My Tribute to the Female Action Hero

*This was originally published, by me, back in May 2017 on an old blog. I loved it so much, I decided to resurrect it. The content remains the same.

Wonder Woman is finally getting a movie.

Not a simple TV movie of the week like back in the 70’s, when Cathy Lee Crosby played the Amazon Warrior Princess. I’m talking about a big budget, special FX, blockbuster. You can hear a whole chorus singing.

It’s About time.

They’re probably right. We’ve had 15 Marvel movies with two more on the way this year. DC has released three movies with more on the way. Not a single one features a woman in the lead, action hero, role. Agent Carter got a TV show, and it was fantastic, but this is a big budget tent pole movie starring Wonder Woman.

© Warner Brothers

Gal Gadot, you’ve got some big shoes to fill and I bet Lynda Carter doesn’t take offense at that. Gal was, in my opinion, the best part of Batman versus Superman. Her character had life! She’ll define Wonder Woman for this generation … if they just get over her underarms.

But this is NOW and as an American male who is rapidly approaching middle age, I want to talk about THEN. The “Good Ol’days.” Dig deep into the cinematic archives of my youth. You’re welcome join me and find those Women of Action, those Feminine Icons of Heroism, the Tough and Tender Women that turned our heads and saved our lives … all … in the name … of adventure.

Let’s start at the beginning. My beginning. The first bit of space fantasy that I was introduced to: Star Trek (The Original Series). Although back then, even in reruns, it was just called Star Trek … because it was the only series.

Lieutenant Commander Nyota Uhura, Nichelle Nichols

© CBS

Uhura, played by Nichelle Nichols, was a game changer and she wasn’t even trying to be. On a bridge filled with reckless men rushing headlong into the galaxy, she was unflappable. Uhura was no damsel in distress, pining away for the Captain’s attention. She shut down Sulu. Twice. Once when he was infected by an alien virus and again when he was Evil Sulu from the Mirror Universe. She mocked Spock. To. His. Face. She relearned her entire job in a matter of days after having her brain wiped out. In Star Trek III she challenged authority and put “Mr. Adventure” in a time out (look up the credits for Star Trek III, that was his name). As the only black woman on a bridge crew of white men, she showed strength and dignity and they never disregarded her.

Wonder Woman, Lynda Carter

© CBS

Lynda Carter defined Wonder Woman for my generation. Like many a boy in the 70’s, I had a huge crush on Lynda Carter because she was more than just a pretty face, she had heart. Look past the 70’s camp and watch the show intro. It’s all Wonder Woman in action. Leaping over a building, flying the Invisible Jet, stopping a car with her bare hands, saving Steve Trevor, carrying an unconscious woman out of a building, and she finishes it all off with that iconic smile. She only got stronger as the show went on; bending steel and pulling down a helicopter. She stopped a TANK, folks. She proved herself to be as strong as Superman and as savvy to the criminal mind as Batman. With a wink and a smile she carted criminals off to jail. She was compassionate and quick with a joke. In today’s cynical climate THAT Wonder Woman remains the standard by which all other would-be Wonder Women are compared.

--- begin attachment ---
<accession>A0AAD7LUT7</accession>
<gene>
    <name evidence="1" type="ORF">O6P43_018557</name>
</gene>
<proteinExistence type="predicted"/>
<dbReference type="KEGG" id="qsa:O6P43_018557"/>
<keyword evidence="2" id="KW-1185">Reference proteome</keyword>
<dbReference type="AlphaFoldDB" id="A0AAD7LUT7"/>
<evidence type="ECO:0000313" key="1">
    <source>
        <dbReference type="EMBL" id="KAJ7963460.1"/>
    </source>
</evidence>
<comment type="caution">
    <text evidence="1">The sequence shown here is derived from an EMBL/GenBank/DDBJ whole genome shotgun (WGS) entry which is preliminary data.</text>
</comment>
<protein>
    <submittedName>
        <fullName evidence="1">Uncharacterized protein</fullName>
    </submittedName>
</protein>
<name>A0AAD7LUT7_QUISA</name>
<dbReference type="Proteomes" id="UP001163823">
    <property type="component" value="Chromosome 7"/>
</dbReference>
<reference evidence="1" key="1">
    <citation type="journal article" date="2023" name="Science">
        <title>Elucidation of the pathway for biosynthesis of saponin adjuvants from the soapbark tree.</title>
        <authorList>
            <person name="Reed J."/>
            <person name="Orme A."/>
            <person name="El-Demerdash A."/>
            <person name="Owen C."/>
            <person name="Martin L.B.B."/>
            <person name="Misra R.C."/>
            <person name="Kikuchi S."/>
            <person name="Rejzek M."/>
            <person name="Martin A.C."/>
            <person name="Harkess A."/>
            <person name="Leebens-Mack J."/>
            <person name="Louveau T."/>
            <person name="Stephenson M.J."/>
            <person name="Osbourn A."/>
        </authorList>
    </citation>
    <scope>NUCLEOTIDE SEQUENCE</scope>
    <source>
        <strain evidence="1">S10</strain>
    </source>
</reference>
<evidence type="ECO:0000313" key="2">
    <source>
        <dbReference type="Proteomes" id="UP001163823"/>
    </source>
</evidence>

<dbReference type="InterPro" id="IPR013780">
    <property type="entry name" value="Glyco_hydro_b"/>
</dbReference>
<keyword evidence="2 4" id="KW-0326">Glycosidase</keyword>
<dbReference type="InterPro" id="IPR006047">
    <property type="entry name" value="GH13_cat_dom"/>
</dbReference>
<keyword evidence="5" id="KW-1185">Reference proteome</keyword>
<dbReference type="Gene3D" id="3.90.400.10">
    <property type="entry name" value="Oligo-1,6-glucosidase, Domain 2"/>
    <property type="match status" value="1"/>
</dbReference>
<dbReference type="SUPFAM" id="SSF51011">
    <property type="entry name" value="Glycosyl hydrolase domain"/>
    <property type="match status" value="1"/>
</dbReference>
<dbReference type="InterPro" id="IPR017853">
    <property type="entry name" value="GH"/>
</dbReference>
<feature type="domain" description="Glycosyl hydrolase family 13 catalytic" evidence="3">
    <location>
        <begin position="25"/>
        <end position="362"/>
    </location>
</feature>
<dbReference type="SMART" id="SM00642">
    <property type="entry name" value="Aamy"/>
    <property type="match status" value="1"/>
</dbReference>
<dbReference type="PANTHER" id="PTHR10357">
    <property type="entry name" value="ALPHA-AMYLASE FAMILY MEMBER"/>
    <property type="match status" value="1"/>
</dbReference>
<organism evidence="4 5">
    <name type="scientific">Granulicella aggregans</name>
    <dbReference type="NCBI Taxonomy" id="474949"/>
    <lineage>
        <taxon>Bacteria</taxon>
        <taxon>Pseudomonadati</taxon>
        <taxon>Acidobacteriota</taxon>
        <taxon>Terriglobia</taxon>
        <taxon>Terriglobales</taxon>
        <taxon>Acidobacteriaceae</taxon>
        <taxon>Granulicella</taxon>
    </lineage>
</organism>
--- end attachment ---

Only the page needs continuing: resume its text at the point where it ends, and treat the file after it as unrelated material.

Princess Leia Organa, Carrie Fisher

© Lucasfilm

Princess Leia, played by Carrie Fisher, redefined the Princess. A princess is demure and waits for Prince Charming to rescue her, right? Not any more. From scene one, Leia fights the Galactic power as a leader in the Rebellion. She didn’t wait for rescue on the Death Star. When Darth Vader tried to torture the truth out of her, all it did was make her a little sleepy. Grand Moff Tarkin made her watch while they destroyed her home planet and it just made her angrier. She shoots a blaster like a pro. She kept her cool and reminded Han Solo that she gave the orders, that Chewie was a walking carpet and the Falcon was a “thing.” All while telling Luke everything will be okay. Look in the dictionary under guts and you’ll find a picture of Carrie Fisher as Princess Leia.

On a sad note, with Carrie Fisher’s passing, I feel as if I’ve lost one of the heroes of my youth, but honestly, that just means I can add “Legendary” to her name.

There are more.

Margot Kidder as Lois Lane going after a story no matter how dangerous.

Karen Allen as Marion Ravenwood owns a bar in a Nepal and out-drinks a man three times her size. I”m not condoning heavy drinking, but still.

Sigourney Weaver as Ellen Ripley has saved the world how many times?

Let’s not forget Lindsay Wagner, the women from the original Battlestar Galactica, Catherine Bach as Daisy Duke and Donna Douglas as Elly May Clampett – these women were tough, smart, and as skilled as their male counterparts. All back in the day before 1982.

I grew up with these action heroes. They didn’t wait for the men to save the day, or complain about an unfair system. What they did was what any good action hero does; take action.

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